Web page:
ORAL is a project developed by Yuxi Liu and Jing Yu during the Sensory Design course at CIID under the guidance of Yasaman Sheri.
Design a sensory interface to a (digital) interaction. Define an existing interaction and focus your sensory experience.
ORAL is intimate. Intimacy is core to our health and experience. Not all of us have access to this fundamental need — many lack the time, ability, money or luck. ORAL distills key intimate experiences, such as sex, into accessible gustatory immersion kits. Our carefully engineered kits require no setup, no uncomfortable human interaction, are 100% plant-based and certified organic. At ORAL, we believe everyone deserves an intimate experience as rich and immersive as the real thing — ORAL is affordable and can be found with select retailers or delivered straight to your door.
Early on during our ideation phase, we spoke about the nature of communication between people, how the lion’s share of it is performed using language. For us, words fell flat when trying to illustrate complexities such as multi-sensory experiences. We seized the brief as an opportunity to dive into the world of gustatory perception — to experiment with flavors and textures without thinking of it as food but a method with which to communicate a story, to try and capture a full-body experience into the single dimensionality of taste.
Taste and sex are some of the most personal and subjective experiences possible. Paradoxically, communication relies on a shared understanding of an input (e.g. vocabulary). Our challenge designing for ORAL was — if our senses are highly subjective, can we use sensory immersion as an effective means of implementing a designer’s intention beyond subliminal messaging?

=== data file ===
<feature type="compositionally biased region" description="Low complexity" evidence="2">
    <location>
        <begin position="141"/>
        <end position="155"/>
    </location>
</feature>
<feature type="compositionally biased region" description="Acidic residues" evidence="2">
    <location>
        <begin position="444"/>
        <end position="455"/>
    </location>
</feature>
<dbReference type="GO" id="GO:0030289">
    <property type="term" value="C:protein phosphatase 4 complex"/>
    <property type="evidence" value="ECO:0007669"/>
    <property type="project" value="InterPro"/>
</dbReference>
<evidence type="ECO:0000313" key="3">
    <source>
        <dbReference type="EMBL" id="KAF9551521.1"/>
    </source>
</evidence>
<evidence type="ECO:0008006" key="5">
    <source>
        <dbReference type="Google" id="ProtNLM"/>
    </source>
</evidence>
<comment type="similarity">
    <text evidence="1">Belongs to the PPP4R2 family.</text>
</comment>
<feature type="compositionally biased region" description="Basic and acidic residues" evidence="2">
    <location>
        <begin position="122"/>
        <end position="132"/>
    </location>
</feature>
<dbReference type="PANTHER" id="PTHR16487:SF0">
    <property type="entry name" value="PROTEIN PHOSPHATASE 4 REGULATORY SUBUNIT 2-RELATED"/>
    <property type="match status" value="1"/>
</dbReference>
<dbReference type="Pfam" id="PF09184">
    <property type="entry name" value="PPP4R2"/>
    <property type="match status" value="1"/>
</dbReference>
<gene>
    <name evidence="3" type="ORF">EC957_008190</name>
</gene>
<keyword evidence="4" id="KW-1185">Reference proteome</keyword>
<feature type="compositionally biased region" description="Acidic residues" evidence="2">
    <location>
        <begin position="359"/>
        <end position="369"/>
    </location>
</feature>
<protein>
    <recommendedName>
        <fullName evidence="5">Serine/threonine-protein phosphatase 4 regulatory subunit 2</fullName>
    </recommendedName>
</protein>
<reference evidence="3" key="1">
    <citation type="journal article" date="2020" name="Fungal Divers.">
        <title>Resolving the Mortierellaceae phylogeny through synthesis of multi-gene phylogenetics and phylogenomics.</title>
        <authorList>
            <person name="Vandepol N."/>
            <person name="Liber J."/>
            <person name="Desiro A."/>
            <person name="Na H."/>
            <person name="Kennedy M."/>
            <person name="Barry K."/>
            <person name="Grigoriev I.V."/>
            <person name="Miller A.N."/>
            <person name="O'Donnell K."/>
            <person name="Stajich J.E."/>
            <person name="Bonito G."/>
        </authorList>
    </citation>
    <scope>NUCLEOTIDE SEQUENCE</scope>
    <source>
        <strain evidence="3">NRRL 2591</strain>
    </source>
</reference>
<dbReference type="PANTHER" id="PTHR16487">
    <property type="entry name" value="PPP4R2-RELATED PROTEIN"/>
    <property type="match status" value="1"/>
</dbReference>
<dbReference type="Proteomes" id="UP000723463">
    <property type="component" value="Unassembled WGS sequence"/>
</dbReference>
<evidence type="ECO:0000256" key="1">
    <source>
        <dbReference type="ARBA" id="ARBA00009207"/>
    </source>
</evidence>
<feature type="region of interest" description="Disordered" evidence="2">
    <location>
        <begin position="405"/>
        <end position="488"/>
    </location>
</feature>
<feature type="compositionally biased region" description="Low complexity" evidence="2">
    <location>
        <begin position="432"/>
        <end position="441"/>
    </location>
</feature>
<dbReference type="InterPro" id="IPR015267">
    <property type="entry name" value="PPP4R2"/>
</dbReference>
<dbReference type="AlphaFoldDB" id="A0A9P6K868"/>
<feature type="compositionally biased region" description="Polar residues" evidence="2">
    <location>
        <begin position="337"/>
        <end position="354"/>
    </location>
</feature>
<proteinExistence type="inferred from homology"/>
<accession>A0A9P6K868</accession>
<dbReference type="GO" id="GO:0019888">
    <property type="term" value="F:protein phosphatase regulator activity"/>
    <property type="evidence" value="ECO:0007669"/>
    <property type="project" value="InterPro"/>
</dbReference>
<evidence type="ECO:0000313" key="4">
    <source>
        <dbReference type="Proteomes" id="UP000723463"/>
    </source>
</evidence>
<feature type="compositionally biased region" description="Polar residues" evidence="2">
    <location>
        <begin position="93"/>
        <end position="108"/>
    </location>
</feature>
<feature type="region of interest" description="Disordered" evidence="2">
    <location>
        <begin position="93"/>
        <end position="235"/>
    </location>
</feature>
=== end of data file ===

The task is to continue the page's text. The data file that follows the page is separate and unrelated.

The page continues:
We started by attempting to understand the scope of subjectivity of taste. We had 12 participants taste a wide panel of flavors, ranging from tapioca gel to pink peppercorns. Each person was given instructions to reflect on the emotions and memories (if any) of the taste and texture, rather than describing the taste itself.
Interesting cultural patterns and surprising outliers began to emerge. For example, the acerbic sweetness of red currants seem to rank highly in the “nostalgic” category among Indian and Western European participants. From our participants, we also learned vocabulary for flavors such as 腥 (xing), તુરુ (turu) and 느끼 (nukki) that do not have precise translations in the English language. There were participants who had particularly extreme reactions to certain ingredients, outliers usually had specific stories or genetics (e.g. cilantrophobes) determining their reactions to tastes. For simplification, we pooled and “averaged” the reactions of each flavor to generate a palate of tastes to use to try and communicate an intimate experience, in this case, sex. Tastes that were too divisive or polarizing, such as blue cheese, were not appropriate in this initial prototyping phase but could potentially be included in personalized ORAL kits.
To help keep the design relatively objective, we researched the formal stages and sensations of heterosexual intercourse. Most literature we found defines four stages of sex; excitement, plateau, orgasm, and resolution — which for the purposes of clarity (and marketing) we renamed as (1) Foreplay (2) Build-up (2) Orgasm and (4) Afterglow. Using the palette of flavors we had catalogued, we build each stage as a combination of 3–4 of the flavors closest to the sensations attributed to the stage. Once the flavors were found and ratios adjusted to make each component relatively palatable — we turned our focus to the texture and delivery of each stage.